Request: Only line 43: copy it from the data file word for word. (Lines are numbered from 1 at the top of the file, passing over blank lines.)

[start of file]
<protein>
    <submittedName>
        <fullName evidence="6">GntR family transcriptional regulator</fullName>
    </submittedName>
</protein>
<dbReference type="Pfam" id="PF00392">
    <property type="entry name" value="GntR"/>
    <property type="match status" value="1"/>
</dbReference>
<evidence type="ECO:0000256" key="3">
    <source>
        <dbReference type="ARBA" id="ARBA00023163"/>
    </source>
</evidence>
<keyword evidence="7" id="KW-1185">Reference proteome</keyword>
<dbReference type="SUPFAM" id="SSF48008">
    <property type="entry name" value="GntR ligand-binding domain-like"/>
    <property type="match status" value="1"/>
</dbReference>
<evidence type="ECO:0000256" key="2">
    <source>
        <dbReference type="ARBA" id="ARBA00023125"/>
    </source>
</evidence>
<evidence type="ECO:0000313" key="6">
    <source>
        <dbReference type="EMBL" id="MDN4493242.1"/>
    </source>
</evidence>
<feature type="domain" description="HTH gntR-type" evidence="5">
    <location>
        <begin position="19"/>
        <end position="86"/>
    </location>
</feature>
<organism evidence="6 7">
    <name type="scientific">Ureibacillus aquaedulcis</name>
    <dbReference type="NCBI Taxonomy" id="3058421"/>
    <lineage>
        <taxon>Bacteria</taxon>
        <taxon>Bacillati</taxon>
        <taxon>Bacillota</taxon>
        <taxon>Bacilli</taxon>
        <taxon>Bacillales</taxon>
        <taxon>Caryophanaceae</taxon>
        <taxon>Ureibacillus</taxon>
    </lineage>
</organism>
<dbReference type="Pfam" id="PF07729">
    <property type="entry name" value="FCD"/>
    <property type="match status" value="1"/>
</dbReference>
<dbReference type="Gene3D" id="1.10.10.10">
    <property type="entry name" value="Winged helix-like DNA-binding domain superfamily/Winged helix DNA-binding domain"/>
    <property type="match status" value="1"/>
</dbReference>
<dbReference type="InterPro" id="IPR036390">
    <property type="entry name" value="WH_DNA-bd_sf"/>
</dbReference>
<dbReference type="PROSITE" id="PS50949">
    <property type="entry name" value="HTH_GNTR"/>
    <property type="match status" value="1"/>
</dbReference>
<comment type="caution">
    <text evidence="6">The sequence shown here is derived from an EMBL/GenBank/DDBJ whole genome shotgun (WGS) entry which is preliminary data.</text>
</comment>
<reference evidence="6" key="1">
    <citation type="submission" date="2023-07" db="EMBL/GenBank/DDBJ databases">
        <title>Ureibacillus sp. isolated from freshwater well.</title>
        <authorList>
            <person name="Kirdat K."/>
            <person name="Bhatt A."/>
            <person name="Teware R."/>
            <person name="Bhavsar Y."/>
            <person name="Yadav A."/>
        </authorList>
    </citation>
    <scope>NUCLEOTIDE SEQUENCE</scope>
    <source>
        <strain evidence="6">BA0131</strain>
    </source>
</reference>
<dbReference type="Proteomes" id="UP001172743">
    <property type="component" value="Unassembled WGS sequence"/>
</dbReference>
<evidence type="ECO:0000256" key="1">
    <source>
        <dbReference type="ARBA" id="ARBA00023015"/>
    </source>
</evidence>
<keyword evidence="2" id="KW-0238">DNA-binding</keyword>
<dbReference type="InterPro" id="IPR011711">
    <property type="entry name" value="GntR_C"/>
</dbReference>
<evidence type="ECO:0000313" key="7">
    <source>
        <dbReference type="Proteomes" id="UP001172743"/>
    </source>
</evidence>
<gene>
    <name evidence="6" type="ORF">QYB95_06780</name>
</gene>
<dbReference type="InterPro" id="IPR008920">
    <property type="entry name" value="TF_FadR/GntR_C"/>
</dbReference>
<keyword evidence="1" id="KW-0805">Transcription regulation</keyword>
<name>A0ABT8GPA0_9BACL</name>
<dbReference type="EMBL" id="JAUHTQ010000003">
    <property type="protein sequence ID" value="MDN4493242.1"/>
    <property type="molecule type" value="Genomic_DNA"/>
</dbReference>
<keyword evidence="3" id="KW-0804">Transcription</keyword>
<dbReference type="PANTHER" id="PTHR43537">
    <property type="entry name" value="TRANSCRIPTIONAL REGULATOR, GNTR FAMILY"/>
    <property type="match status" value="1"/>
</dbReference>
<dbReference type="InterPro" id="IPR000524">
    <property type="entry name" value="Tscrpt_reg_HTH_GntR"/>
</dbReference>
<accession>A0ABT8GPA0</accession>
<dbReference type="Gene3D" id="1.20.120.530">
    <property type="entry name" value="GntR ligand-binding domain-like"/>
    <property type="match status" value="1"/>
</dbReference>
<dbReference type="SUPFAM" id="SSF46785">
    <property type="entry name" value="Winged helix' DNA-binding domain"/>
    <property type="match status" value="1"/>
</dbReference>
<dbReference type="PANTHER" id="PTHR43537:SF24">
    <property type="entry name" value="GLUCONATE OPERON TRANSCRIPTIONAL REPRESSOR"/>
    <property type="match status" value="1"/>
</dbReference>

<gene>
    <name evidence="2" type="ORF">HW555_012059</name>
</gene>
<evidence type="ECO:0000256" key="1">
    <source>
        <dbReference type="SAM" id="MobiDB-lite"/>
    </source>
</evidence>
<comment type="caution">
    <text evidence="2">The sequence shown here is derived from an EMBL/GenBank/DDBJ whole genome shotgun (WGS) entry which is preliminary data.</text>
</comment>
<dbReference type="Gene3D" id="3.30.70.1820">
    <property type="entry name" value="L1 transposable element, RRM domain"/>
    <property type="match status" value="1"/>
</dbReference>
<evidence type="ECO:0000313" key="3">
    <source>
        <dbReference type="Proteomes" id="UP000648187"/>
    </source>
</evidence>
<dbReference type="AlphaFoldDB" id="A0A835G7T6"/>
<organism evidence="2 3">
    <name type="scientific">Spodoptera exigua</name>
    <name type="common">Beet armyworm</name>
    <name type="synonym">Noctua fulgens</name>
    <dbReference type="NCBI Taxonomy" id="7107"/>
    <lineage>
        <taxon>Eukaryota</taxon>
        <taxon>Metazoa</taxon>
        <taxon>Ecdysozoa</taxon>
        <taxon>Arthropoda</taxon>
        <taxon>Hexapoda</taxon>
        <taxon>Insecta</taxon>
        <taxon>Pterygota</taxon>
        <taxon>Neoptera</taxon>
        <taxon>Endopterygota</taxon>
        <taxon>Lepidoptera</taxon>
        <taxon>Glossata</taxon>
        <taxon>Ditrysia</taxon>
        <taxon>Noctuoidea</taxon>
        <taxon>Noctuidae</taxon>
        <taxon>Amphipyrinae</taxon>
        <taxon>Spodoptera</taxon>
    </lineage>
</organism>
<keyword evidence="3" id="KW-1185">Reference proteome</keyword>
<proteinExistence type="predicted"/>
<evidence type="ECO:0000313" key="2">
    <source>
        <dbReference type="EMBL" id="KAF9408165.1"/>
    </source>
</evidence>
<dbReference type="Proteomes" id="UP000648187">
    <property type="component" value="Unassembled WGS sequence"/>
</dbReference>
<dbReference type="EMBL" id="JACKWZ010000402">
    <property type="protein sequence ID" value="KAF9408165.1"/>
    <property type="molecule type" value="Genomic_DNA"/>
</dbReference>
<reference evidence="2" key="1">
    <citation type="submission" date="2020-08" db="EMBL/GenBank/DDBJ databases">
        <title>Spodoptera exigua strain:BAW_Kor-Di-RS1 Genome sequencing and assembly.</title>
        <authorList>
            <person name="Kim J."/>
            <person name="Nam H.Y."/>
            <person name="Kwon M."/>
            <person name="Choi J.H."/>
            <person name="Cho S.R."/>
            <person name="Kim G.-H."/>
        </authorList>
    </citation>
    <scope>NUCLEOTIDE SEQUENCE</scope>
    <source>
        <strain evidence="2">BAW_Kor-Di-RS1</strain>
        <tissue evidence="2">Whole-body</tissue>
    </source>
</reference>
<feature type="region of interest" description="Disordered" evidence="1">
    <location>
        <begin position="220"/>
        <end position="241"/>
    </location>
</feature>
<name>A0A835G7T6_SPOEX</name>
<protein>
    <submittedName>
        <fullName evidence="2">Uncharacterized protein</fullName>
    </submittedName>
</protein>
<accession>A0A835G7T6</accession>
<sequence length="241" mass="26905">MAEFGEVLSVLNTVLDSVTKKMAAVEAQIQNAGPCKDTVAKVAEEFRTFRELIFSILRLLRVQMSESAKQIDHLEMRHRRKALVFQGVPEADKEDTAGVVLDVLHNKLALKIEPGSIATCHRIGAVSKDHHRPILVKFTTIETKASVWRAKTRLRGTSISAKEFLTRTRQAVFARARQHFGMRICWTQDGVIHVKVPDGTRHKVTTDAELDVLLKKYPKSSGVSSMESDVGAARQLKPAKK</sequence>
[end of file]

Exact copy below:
        <taxon>Bacilli</taxon>